I’ve been using Mystery of History now for a couple of years, and I’m in the Yahoo group, and follow them on facebook, and on G+. You might say I’m a groupie. One of the most common questions I see is “What do I need to teach Mystery of History?”
To be honest?
Just the text book. You can teach it with just the textbook, but it’s easier if you have some add-ons. I’m gonna list them in order of what I’d buy, and I think is most important. Since I am using Mystery of History 1 all of these links are to the add-ons for Mystery of History 1.
So, here we go:
What do I need to teach Mystery of History? First buy:
There’s a lot of mapwork in Mystery of History. If you buy Wondermaps your life is easier. The maps area already set up for the lessons you’ll need them for. I bought this first because you can use it for ALL of the years you use Mystery of History AND All American History, and you can use it for your general geography needs.
The next two for me area toss-up depending on your budget. So you pick which one you’d put more important.
I’ve written about this a bunch. This is a scheduling program, and it’s designed for each year of Mystery of History. It’s got suggestions for read alouds, independent reading, and charts and so much more. It’s awesome.
I bought this first but now that my I’ve got Illuminations I don’t know which I would have bought first.
The notebooking pages comes with several different versions: lined for younger writers, lined for older writers, editable PDF (unlined), and informational. I most often print out the informational pages, because it helps my kids to have some kind of framework for what to listen for. Watch for this and the Super Supplemental to be on sale around March or April. I bought mine on sale last spring, so I wouldn’t be surprised if that sale is repeated.
If you get this you don’t need to buy the Mystery of History Notebooking pages because they’re included in this.
Challenge cards are great for reviewing, there’s about 2-3 questions per lesson, and I just printed them off front and back, and you can pull a random question before your lesson for review.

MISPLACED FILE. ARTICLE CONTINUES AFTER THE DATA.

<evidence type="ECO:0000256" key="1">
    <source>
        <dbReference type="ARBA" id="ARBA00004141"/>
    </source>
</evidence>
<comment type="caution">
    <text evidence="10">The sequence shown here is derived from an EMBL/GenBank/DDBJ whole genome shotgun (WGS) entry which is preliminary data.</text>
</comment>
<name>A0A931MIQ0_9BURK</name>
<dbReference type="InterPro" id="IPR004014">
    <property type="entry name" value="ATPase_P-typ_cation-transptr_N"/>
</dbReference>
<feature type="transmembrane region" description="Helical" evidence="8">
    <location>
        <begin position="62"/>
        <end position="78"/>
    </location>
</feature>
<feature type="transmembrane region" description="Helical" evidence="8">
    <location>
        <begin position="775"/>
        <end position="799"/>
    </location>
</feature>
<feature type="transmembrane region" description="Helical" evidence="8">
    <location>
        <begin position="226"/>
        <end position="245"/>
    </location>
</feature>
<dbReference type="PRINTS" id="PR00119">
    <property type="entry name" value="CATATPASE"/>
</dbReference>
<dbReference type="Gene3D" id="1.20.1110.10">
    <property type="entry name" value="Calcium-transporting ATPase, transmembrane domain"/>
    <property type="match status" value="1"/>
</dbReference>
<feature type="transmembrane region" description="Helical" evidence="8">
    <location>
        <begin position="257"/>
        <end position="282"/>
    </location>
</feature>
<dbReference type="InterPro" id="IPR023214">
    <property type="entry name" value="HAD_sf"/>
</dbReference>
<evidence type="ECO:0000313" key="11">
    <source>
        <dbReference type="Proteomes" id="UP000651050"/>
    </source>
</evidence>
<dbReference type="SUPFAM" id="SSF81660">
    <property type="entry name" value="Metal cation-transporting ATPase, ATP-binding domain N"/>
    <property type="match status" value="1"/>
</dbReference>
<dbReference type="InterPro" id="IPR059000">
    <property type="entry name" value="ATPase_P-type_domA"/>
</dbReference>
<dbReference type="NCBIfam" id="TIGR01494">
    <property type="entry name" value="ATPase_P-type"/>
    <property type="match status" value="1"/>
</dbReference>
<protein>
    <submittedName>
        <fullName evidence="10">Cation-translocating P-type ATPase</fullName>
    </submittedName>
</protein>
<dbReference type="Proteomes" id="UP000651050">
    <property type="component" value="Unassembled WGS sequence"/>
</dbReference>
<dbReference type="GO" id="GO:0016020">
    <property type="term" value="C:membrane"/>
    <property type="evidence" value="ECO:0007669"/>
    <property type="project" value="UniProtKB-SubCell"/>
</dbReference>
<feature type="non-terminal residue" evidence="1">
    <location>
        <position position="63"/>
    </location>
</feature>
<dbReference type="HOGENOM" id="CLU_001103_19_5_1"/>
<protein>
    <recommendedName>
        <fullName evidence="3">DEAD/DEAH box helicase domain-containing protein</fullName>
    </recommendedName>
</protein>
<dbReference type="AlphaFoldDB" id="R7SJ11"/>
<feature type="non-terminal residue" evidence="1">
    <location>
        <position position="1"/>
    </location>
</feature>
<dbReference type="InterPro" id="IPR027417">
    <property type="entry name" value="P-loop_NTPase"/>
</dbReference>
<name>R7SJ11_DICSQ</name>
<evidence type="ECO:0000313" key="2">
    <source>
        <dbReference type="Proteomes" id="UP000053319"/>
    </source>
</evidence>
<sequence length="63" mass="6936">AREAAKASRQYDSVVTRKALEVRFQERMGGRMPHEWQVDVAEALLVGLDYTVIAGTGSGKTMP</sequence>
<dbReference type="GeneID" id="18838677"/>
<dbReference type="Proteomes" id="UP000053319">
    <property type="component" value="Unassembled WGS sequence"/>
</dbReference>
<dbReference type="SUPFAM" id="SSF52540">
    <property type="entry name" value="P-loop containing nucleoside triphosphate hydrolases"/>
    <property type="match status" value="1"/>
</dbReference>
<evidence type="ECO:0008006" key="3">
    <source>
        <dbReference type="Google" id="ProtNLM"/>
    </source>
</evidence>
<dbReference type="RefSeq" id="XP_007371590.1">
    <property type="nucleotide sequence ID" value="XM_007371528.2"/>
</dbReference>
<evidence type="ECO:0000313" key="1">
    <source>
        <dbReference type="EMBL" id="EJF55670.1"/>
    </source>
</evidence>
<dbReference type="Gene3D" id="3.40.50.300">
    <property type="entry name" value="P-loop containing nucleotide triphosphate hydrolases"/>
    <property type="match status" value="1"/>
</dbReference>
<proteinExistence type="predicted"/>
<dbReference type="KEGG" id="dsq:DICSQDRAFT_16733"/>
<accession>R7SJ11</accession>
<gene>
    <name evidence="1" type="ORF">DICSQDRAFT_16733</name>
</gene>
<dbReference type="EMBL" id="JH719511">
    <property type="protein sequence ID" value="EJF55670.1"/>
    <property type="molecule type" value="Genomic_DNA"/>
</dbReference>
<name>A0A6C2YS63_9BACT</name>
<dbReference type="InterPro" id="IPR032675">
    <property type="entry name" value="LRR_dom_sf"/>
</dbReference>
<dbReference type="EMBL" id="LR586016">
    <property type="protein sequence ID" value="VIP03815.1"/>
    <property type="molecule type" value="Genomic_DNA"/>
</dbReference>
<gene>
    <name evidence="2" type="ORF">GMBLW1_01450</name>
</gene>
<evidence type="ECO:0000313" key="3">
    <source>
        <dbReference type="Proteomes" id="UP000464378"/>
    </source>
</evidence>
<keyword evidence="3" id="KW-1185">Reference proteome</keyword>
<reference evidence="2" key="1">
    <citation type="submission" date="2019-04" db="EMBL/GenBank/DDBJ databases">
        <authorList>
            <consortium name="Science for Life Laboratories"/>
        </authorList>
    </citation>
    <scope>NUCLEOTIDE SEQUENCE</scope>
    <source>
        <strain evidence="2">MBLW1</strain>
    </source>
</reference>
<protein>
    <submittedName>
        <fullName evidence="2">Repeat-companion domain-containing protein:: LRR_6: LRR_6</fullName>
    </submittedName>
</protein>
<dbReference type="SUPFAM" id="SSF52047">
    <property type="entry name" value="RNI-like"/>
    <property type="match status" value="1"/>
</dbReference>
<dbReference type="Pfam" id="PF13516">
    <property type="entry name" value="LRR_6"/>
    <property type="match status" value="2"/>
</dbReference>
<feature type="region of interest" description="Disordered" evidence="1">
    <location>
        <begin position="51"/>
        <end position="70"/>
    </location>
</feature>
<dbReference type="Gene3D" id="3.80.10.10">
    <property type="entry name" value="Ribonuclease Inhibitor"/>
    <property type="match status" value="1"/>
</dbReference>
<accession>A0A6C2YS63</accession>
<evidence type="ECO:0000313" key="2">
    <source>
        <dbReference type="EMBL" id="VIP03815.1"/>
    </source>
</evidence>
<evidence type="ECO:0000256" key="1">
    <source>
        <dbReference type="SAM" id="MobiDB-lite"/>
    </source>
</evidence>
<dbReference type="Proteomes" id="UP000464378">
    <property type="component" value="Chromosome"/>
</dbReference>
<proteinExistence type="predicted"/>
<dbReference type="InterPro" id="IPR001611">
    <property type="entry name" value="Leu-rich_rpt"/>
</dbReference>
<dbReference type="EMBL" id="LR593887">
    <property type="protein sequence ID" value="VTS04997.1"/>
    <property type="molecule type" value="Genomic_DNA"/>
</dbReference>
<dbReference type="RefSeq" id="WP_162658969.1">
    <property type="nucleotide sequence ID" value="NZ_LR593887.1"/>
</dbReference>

Folder books are just lapbooks with a different name. If your kids don’t like writing this is the way to go because most of them there’s a printed summary to glue in. I use these every now and then if they look interesting or present really good information. There is NOT one for every lesson.
Coloring pages, there is one page per week of lessons, so 36 pages total. My kids don’t seem as excited by these coloring pages as they were by the All American history junior ones. I’m not sure why.
Other things I haven’t bought yet: I have since bought both of these
Printables download– all of the pre-quizzes, quizzes, tests, and the maps from the book in an easy to print format. Since my kids are young enough we do all of our tests orally I haven’t needed this yet. I have all the maps I need from Wondermaps, so I don’t need that part. My friend with junior high and high school kids swears by this.
Updated: I see why she swears by it because it has made using the quizzes SO much easier!
Audiobook of Mystery of History– it’s on my to-buy list, but it didn’t quite make my purchase list yet.
Also, everything available in the Super Supplemental Pack is available individually, but it’s a much better deal to buy all together.
Updated: These are awesome! They’re great when I don’t feel like reading the lesson out loud, and my son who loves audio books always wants to borrow the CDs. I will give you the warning her voice is rather soothing, so we couldn’t listen for long periods of time in the car.
I’m gonna link up at: